The above-referenced published papers generally recognize the use of "pocket-timers" and the like to cue a user as to the next permitted smoke during a withdrawal phase. Some also recognize the possible value of establishing a personalized withdrawal schedule based on observations during a first baseline phase. However, none appear to contemplate an automatic programmed user-activated and user-implemented base-line phase followed by automatic generation and implementation of an (adaptive) withdrawal phase. Special attention is drawn to coinventor Frederiksen's 1979 publication, and especially to pages 503-507 thereof for a more detailed description and evaluation of some prior approaches.
The prior art patents referenced above merely involve time-interval locks or the like on cigarette containers.
With respect to prior personalized (e.g. hand-held) programmed devices for assisting/ monitoring/recording/controlling various types of human user behavior, attention is drawn to the following representative prior art:
U.S. Pat. No. 4,100,401--Tutt et al (1978)
U.S. Pat. No. 4,144,568--Hiller (1979)
U.S. Pat. No. 4,151,831--Lester (1979)
U.S. Pat. No. 4,184,202--McCrae (1980)
U.S. Pat. No. 4,281,389--Smith (1981)
U.S. Pat. No. 4,285,041--Smith (1981)
U.S. Pat. No. 4,360,125--Martindale et al (1982)
U.S. Pat. No. 4,428,050--Pellegrini et al (1984)
U.S. Pat. No. 4,459,036--Sado et al (1984)
U.S. Pat. No. 4,493,043--Forbath (1985)
U.S. Pat. No. 4,530,068--Nakanishi et al (1985)
"Prescribed Level Of Caloric Restriction In Behavioral Weight Loss Programs" by Wing et al, Addictive Behaviors, Vol. 6, pp. 139-144, 1981.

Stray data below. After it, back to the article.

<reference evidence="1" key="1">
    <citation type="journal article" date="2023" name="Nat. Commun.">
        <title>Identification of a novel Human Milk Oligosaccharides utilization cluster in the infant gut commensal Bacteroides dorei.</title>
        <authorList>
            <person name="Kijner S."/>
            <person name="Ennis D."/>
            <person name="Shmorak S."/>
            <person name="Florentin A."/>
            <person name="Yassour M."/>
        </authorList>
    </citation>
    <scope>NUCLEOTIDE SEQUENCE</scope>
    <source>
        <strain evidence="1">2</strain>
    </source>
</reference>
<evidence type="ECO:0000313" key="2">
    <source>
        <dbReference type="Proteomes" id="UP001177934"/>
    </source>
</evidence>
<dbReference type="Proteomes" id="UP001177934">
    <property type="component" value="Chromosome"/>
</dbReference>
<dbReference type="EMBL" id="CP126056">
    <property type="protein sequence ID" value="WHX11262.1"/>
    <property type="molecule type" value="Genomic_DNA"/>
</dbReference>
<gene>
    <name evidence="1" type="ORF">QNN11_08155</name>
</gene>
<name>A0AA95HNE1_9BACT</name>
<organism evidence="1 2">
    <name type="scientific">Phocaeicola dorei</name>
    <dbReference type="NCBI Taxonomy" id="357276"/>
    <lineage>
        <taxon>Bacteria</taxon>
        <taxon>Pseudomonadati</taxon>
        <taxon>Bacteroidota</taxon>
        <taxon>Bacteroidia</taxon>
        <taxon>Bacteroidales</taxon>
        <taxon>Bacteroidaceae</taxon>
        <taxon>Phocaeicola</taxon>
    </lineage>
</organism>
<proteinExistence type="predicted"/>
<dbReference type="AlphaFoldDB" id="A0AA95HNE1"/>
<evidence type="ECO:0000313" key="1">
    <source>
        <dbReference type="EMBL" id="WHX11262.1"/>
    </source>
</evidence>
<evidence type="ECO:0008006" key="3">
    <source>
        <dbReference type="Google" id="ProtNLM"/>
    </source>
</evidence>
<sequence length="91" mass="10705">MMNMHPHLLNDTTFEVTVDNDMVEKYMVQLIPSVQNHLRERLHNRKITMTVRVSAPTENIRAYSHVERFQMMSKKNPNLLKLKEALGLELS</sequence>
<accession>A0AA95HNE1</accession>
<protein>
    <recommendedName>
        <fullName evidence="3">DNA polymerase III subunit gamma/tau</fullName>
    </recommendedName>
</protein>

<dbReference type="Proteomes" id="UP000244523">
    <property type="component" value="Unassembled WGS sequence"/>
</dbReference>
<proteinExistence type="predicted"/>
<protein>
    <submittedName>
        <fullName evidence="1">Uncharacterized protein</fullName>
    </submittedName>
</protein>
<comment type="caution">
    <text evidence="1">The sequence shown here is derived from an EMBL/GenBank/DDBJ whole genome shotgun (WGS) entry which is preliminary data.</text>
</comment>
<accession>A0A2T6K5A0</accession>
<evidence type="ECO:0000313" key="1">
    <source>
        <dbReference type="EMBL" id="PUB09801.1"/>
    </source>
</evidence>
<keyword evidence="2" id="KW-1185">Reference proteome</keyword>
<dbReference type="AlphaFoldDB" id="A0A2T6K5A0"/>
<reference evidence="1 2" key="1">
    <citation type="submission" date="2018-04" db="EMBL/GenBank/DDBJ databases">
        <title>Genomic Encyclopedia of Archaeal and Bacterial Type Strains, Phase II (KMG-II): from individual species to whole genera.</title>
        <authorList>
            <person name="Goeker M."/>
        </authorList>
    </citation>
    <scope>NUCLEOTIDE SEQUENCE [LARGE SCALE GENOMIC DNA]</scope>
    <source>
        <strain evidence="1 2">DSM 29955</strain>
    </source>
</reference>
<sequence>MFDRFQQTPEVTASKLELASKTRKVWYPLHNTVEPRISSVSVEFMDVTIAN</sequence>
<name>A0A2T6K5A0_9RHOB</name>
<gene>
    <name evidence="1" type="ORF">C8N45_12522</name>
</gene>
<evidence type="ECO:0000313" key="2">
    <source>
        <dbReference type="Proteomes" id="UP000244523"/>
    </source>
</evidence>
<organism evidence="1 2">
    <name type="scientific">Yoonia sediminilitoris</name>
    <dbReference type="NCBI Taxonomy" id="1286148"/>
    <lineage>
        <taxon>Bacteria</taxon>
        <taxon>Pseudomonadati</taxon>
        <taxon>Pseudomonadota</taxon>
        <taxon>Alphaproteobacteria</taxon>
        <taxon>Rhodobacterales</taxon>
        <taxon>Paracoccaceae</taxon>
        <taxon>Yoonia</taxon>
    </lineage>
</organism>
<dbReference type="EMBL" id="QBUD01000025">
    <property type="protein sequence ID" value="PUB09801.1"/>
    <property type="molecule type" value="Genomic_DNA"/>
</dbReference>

"Computer Programs Range From Calorie Counters To Fitness Coaches", Washington Post Health, Aug. 14, 1985, p. 15.
"Ambulatory Computer-Assisted Therapy For Obesity: A New Frontier For Behavior Therapy" by Burnett et al, J. of Consul. & Clin. Psyc., 1985, Vol. 53, No. 5, pp. 698-703.
The Tutt et al device is interesting in that it permits a user to input data respresenting caloric intake as well as estimated caloric expenditure rates. The device then displays the instantaneous net balance of unconsumed calories. The stated object is to provide the user with such accounting data so that the user is better enabled to modify future caloric intake and/or activity so as to achieve desired dieting results. However, Tutt et al do not appear to define any base line data gathering period--nor do Tutt et al generate any personalized program for behavior modification, let alone any personalized programmed schedule of future occurrence event times.
Hiller et al, Lester and McCrae all appear to merely record various pesonalized data and to provide processed related output data to the user. While the output data may be of interest to the user and might conceivably affect the user's future activities, none of these devices actually stimulate human behavior modification in any meaningful sense. Certainly none of them attempt to change a predetermined pattern of habitual human behavior-- nor do any of them monitor a time-sequence of events naturally occurring as a part of habitual behavior and then to responsively generate a personalized program for modification of such habitual behavior.